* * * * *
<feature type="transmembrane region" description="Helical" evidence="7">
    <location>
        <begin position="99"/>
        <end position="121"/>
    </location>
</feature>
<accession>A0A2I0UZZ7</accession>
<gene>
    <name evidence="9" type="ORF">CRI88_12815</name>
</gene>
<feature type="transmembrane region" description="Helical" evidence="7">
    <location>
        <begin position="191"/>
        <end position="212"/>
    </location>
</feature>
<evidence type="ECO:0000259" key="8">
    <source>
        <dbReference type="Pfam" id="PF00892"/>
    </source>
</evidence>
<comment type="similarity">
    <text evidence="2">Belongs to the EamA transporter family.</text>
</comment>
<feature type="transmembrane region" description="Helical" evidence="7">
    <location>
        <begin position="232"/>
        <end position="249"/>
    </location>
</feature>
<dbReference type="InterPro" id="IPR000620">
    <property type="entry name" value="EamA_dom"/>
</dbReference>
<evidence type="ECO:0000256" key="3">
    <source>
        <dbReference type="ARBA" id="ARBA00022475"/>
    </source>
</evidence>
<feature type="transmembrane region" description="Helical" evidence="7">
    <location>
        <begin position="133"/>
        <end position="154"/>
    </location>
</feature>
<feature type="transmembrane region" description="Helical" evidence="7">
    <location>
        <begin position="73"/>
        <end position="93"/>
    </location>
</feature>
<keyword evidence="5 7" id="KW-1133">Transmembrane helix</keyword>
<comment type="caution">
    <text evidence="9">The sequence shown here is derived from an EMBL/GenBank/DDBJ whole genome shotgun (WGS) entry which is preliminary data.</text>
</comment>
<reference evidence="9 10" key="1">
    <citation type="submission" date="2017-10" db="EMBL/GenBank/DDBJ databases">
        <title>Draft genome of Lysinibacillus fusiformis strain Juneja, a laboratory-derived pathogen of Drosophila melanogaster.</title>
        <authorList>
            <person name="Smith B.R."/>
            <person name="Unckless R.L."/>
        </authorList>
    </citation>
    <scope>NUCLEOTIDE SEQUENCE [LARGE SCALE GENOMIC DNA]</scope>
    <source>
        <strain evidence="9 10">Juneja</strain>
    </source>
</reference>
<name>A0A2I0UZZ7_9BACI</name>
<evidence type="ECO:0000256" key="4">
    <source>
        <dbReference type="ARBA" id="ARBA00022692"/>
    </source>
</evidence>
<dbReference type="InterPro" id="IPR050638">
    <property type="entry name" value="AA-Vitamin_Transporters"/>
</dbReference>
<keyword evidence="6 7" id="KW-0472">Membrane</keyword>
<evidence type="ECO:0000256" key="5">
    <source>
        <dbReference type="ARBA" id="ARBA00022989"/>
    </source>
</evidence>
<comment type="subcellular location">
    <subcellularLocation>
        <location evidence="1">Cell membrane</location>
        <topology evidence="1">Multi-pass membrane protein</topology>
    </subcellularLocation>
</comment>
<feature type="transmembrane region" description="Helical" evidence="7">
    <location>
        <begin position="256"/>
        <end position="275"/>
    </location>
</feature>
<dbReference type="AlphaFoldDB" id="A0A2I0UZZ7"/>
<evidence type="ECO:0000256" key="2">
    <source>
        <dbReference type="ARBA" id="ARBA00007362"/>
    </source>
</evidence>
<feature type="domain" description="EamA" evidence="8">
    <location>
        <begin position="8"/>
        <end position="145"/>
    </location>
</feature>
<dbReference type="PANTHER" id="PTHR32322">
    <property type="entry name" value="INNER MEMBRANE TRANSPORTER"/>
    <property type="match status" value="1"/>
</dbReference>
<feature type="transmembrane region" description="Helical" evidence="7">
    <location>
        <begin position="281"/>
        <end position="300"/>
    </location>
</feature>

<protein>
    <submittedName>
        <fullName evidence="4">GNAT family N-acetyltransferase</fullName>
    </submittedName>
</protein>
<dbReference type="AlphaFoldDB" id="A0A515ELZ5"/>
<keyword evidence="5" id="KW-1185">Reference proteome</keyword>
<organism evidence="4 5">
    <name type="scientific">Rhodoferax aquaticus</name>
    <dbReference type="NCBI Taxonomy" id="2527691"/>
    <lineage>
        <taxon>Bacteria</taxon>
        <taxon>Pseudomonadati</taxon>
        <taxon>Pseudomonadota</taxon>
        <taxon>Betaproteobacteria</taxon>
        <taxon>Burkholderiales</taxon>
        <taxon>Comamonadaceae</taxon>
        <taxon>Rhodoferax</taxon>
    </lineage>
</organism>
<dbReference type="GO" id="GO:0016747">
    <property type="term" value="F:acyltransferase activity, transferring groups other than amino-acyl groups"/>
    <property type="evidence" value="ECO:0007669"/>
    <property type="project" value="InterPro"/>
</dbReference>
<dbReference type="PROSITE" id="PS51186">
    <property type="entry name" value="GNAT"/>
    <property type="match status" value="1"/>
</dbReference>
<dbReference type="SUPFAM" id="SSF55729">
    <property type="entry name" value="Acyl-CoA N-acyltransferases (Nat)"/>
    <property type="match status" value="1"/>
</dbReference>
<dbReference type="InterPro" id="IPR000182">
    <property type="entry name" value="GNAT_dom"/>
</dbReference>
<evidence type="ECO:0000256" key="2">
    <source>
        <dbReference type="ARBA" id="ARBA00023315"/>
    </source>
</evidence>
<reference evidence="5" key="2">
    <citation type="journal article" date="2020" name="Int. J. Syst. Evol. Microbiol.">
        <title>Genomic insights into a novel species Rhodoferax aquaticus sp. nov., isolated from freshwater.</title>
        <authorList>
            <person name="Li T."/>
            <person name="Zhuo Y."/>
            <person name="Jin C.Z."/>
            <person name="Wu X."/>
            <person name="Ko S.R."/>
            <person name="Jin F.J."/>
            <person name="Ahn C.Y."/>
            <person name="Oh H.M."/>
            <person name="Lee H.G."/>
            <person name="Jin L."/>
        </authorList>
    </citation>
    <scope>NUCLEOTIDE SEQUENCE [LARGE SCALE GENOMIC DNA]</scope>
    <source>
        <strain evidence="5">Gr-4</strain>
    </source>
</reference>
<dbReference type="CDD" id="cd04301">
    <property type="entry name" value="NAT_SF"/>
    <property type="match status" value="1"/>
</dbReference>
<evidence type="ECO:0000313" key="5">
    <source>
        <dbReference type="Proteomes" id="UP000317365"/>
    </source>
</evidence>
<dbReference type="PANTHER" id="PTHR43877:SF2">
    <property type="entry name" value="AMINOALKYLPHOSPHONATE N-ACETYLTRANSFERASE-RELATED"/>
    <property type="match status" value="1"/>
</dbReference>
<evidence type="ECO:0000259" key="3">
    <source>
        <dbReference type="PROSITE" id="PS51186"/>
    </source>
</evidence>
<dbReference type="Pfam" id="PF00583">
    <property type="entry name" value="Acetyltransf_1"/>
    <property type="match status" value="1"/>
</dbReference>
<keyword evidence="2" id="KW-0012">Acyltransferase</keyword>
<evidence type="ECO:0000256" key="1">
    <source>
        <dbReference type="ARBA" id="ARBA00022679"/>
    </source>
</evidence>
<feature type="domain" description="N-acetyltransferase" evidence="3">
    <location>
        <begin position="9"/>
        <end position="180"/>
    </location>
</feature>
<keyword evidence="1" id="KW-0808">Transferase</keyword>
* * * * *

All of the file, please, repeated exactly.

<feature type="transmembrane region" description="Helical" evidence="7">
    <location>
        <begin position="99"/>
        <end position="121"/>
    </location>
</feature>
<accession>A0A2I0UZZ7</accession>
<gene>
    <name evidence="9" type="ORF">CRI88_12815</name>
</gene>
<feature type="transmembrane region" description="Helical" evidence="7">
    <location>
        <begin position="191"/>
        <end position="212"/>
    </location>
</feature>
<evidence type="ECO:0000259" key="8">
    <source>
        <dbReference type="Pfam" id="PF00892"/>
    </source>
</evidence>
<comment type="similarity">
    <text evidence="2">Belongs to the EamA transporter family.</text>
</comment>
<feature type="transmembrane region" description="Helical" evidence="7">
    <location>
        <begin position="232"/>
        <end position="249"/>
    </location>
</feature>
<dbReference type="InterPro" id="IPR000620">
    <property type="entry name" value="EamA_dom"/>
</dbReference>
<evidence type="ECO:0000256" key="3">
    <source>
        <dbReference type="ARBA" id="ARBA00022475"/>
    </source>
</evidence>
<feature type="transmembrane region" description="Helical" evidence="7">
    <location>
        <begin position="133"/>
        <end position="154"/>
    </location>
</feature>
<feature type="transmembrane region" description="Helical" evidence="7">
    <location>
        <begin position="73"/>
        <end position="93"/>
    </location>
</feature>
<keyword evidence="5 7" id="KW-1133">Transmembrane helix</keyword>
<comment type="caution">
    <text evidence="9">The sequence shown here is derived from an EMBL/GenBank/DDBJ whole genome shotgun (WGS) entry which is preliminary data.</text>
</comment>
<reference evidence="9 10" key="1">
    <citation type="submission" date="2017-10" db="EMBL/GenBank/DDBJ databases">
        <title>Draft genome of Lysinibacillus fusiformis strain Juneja, a laboratory-derived pathogen of Drosophila melanogaster.</title>
        <authorList>
            <person name="Smith B.R."/>
            <person name="Unckless R.L."/>
        </authorList>
    </citation>
    <scope>NUCLEOTIDE SEQUENCE [LARGE SCALE GENOMIC DNA]</scope>
    <source>
        <strain evidence="9 10">Juneja</strain>
    </source>
</reference>
<name>A0A2I0UZZ7_9BACI</name>
<evidence type="ECO:0000256" key="4">
    <source>
        <dbReference type="ARBA" id="ARBA00022692"/>
    </source>
</evidence>
<dbReference type="InterPro" id="IPR050638">
    <property type="entry name" value="AA-Vitamin_Transporters"/>
</dbReference>
<keyword evidence="6 7" id="KW-0472">Membrane</keyword>
<evidence type="ECO:0000256" key="5">
    <source>
        <dbReference type="ARBA" id="ARBA00022989"/>
    </source>
</evidence>
<comment type="subcellular location">
    <subcellularLocation>
        <location evidence="1">Cell membrane</location>
        <topology evidence="1">Multi-pass membrane protein</topology>
    </subcellularLocation>
</comment>
<feature type="transmembrane region" description="Helical" evidence="7">
    <location>
        <begin position="256"/>
        <end position="275"/>
    </location>
</feature>
<dbReference type="AlphaFoldDB" id="A0A2I0UZZ7"/>
<evidence type="ECO:0000256" key="2">
    <source>
        <dbReference type="ARBA" id="ARBA00007362"/>
    </source>
</evidence>
<feature type="domain" description="EamA" evidence="8">
    <location>
        <begin position="8"/>
        <end position="145"/>
    </location>
</feature>
<dbReference type="PANTHER" id="PTHR32322">
    <property type="entry name" value="INNER MEMBRANE TRANSPORTER"/>
    <property type="match status" value="1"/>
</dbReference>
<feature type="transmembrane region" description="Helical" evidence="7">
    <location>
        <begin position="281"/>
        <end position="300"/>
    </location>
</feature>

<protein>
    <submittedName>
        <fullName evidence="4">GNAT family N-acetyltransferase</fullName>
    </submittedName>
</protein>
<dbReference type="AlphaFoldDB" id="A0A515ELZ5"/>
<keyword evidence="5" id="KW-1185">Reference proteome</keyword>
<organism evidence="4 5">
    <name type="scientific">Rhodoferax aquaticus</name>
    <dbReference type="NCBI Taxonomy" id="2527691"/>
    <lineage>
        <taxon>Bacteria</taxon>
        <taxon>Pseudomonadati</taxon>
        <taxon>Pseudomonadota</taxon>
        <taxon>Betaproteobacteria</taxon>
        <taxon>Burkholderiales</taxon>
        <taxon>Comamonadaceae</taxon>
        <taxon>Rhodoferax</taxon>
    </lineage>
</organism>
<dbReference type="GO" id="GO:0016747">
    <property type="term" value="F:acyltransferase activity, transferring groups other than amino-acyl groups"/>
    <property type="evidence" value="ECO:0007669"/>
    <property type="project" value="InterPro"/>
</dbReference>
<dbReference type="PROSITE" id="PS51186">
    <property type="entry name" value="GNAT"/>
    <property type="match status" value="1"/>
</dbReference>
<dbReference type="SUPFAM" id="SSF55729">
    <property type="entry name" value="Acyl-CoA N-acyltransferases (Nat)"/>
    <property type="match status" value="1"/>
</dbReference>
<dbReference type="InterPro" id="IPR000182">
    <property type="entry name" value="GNAT_dom"/>
</dbReference>
<evidence type="ECO:0000256" key="2">
    <source>
        <dbReference type="ARBA" id="ARBA00023315"/>
    </source>
</evidence>
<reference evidence="5" key="2">
    <citation type="journal article" date="2020" name="Int. J. Syst. Evol. Microbiol.">
        <title>Genomic insights into a novel species Rhodoferax aquaticus sp. nov., isolated from freshwater.</title>
        <authorList>
            <person name="Li T."/>
            <person name="Zhuo Y."/>
            <person name="Jin C.Z."/>
            <person name="Wu X."/>
            <person name="Ko S.R."/>
            <person name="Jin F.J."/>
            <person name="Ahn C.Y."/>
            <person name="Oh H.M."/>
            <person name="Lee H.G."/>
            <person name="Jin L."/>
        </authorList>
    </citation>
    <scope>NUCLEOTIDE SEQUENCE [LARGE SCALE GENOMIC DNA]</scope>
    <source>
        <strain evidence="5">Gr-4</strain>
    </source>
</reference>
<dbReference type="CDD" id="cd04301">
    <property type="entry name" value="NAT_SF"/>
    <property type="match status" value="1"/>
</dbReference>
<evidence type="ECO:0000313" key="5">
    <source>
        <dbReference type="Proteomes" id="UP000317365"/>
    </source>
</evidence>
<dbReference type="PANTHER" id="PTHR43877:SF2">
    <property type="entry name" value="AMINOALKYLPHOSPHONATE N-ACETYLTRANSFERASE-RELATED"/>
    <property type="match status" value="1"/>
</dbReference>
<evidence type="ECO:0000259" key="3">
    <source>
        <dbReference type="PROSITE" id="PS51186"/>
    </source>
</evidence>
<dbReference type="Pfam" id="PF00583">
    <property type="entry name" value="Acetyltransf_1"/>
    <property type="match status" value="1"/>
</dbReference>
<keyword evidence="2" id="KW-0012">Acyltransferase</keyword>
<evidence type="ECO:0000256" key="1">
    <source>
        <dbReference type="ARBA" id="ARBA00022679"/>
    </source>
</evidence>
<feature type="domain" description="N-acetyltransferase" evidence="3">
    <location>
        <begin position="9"/>
        <end position="180"/>
    </location>
</feature>
<keyword evidence="1" id="KW-0808">Transferase</keyword>